Pregame: Battles in the trenches matter most in Vikings-Bears
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EDEN PRAIRIE, Minn. -- The Minnesota Vikings' victory at the Detroit Lions last season is their only NFC North road win in the last 10 road trips.
Quarterback Christian Ponder's lone division road victory wasn't of his own volition, as he threw for just 111 yards and was backed up by special teams touchdowns from former receiver Percy Harvin and cornerback Marcus Sherels to seal the one-score victory.
Stumbling out the gate, the Vikings didn't give any reason for optimism in 2013 after last Sunday, when they committed four turnovers and allowed 469 yards on defense to a Lions team that continuously shot itself in the foot.
But every time the Lions gave the Vikings one step forward, they took two steps back.
"Road games are tough in general, divisional games which are on the road or at home are tough and when you combine those things it's tough for an offense," Ponder said. "For us, it's not allowing those factors to affect us. Again, watching that film, Detroit's a great defense and they're going to make plays, but a lot of it had to do with what we did to ourselves."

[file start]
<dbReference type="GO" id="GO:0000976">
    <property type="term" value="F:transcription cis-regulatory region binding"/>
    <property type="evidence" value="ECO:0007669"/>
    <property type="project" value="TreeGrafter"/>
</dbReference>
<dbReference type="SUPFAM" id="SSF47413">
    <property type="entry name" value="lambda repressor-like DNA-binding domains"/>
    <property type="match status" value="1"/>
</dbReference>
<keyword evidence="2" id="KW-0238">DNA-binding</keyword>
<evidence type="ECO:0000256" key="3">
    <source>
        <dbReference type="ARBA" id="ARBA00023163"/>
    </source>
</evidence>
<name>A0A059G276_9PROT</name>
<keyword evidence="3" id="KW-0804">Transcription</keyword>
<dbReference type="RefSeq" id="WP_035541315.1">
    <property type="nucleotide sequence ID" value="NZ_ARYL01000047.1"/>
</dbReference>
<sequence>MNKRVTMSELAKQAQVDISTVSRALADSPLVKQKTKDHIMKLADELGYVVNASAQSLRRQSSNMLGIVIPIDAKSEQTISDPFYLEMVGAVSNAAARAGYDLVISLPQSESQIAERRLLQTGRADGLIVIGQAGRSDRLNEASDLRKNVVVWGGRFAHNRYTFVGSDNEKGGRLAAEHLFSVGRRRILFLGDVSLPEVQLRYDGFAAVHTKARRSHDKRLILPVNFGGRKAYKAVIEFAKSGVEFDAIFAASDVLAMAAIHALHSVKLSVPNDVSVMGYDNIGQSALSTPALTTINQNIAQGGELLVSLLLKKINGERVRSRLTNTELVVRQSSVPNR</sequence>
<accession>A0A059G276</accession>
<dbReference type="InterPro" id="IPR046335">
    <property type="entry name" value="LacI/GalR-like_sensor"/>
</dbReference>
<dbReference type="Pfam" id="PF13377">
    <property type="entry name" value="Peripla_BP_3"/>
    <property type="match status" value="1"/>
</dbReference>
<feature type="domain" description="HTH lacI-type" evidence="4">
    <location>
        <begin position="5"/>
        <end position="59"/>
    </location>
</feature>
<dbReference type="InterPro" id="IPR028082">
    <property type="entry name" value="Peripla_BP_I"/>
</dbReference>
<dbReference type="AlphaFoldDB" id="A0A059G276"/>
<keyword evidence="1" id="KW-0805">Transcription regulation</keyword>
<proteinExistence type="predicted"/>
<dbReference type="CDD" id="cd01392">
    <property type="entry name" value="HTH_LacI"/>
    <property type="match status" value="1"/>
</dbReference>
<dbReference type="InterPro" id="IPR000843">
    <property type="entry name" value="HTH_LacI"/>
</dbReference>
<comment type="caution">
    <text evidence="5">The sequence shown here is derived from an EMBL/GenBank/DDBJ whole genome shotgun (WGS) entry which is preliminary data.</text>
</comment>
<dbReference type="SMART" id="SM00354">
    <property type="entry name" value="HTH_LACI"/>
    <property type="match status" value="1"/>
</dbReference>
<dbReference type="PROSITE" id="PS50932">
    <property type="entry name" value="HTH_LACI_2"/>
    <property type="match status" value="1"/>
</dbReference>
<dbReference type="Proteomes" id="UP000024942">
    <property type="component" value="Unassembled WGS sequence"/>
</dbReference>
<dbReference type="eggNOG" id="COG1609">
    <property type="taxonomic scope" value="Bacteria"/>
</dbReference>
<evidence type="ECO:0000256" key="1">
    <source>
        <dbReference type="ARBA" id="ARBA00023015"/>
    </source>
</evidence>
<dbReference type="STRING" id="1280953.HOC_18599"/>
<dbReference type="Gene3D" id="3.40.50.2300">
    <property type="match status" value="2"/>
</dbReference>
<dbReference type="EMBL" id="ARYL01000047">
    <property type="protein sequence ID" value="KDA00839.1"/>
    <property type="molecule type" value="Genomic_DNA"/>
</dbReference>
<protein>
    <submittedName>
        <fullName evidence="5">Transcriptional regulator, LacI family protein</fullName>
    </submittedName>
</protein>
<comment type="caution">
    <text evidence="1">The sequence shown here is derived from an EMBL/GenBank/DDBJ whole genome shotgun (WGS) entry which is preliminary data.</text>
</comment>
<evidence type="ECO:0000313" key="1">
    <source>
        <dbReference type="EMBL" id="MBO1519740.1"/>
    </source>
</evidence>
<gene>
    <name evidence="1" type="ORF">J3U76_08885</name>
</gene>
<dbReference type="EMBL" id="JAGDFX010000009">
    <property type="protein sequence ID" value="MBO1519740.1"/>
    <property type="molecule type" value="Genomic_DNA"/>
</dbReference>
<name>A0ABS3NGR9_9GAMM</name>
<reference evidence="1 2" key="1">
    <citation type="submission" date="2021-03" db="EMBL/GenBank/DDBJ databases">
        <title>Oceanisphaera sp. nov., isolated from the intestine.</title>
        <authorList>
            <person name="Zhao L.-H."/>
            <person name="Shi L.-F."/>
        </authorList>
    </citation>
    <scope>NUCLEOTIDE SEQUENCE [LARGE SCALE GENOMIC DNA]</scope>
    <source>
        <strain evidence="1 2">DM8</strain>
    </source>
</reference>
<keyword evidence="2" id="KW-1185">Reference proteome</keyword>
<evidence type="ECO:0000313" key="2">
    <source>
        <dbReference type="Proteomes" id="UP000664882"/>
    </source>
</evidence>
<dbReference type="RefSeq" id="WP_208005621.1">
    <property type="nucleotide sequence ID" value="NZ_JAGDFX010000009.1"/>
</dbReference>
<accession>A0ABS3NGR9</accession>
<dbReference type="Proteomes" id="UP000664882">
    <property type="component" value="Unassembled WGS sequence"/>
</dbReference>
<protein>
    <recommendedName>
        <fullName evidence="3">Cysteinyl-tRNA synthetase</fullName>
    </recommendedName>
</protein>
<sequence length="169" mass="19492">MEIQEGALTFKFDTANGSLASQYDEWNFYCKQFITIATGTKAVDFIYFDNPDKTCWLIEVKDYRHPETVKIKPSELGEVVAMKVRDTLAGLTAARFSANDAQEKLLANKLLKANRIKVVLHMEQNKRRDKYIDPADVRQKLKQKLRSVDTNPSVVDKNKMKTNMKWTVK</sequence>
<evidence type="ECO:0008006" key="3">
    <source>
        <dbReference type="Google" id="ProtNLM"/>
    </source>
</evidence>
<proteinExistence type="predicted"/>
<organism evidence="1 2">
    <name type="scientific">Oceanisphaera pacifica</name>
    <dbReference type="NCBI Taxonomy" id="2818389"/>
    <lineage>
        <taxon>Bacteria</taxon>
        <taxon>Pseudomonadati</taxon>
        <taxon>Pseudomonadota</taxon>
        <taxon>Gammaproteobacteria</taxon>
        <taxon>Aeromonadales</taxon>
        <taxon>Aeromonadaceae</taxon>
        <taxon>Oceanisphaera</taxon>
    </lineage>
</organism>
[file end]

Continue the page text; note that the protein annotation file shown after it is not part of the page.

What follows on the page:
To avoid an 0-2 hole in the division, the Vikings have to find a way to win at Soldier Field in Chicago, something they haven't done since running back Adrian Peterson's rookie year in 2007.
For the purple:
Vikings' D-Line vs. Bears' O-line -- The big talker is veteran defensive tackle Kevin Williams. The 33-year old is returning from a hyperextension and bone bruise in his right knee and has practiced just twice since the Aug. 25 injury. Coach Leslie Frazier and teammates seem confident in Williams' ability to bounce back quickly and they'll need him after getting schematically beat down by Lions' running backs in Week 1. A healthy and aging Williams was already scheduled to be cut back to around 35 snaps per game. Expect that number to be even lower on Sunday since he's nursing the knee.
The Bears will certainly take a page out of the Lions' notebook in how to stunt and fool the Vikings' intense pass rush off the edges. Lions quarterback Matthew Stafford often got the ball out of his hands in three-step drops that amounted to only 2.5 seconds at times. Bears' quarterback Jay Cutler said "that's the idea" in a conference call with local media this week and it'll be key for the Vikings' interior linemen to read screens and not let the Bears' offensive linemen release free to the next level. Defensive ends Brian Robison and Jared Allen got to Stafford last week, but weren't able to bring him down because of his quick release. Cutler hasn't been as effective as Stafford in that area, but will likely look to shed the ball quickly on Sunday.
The Bears' offensive line did not allow a sack to an improved Cincinnati Bengals pass rush in their Week 1 victory.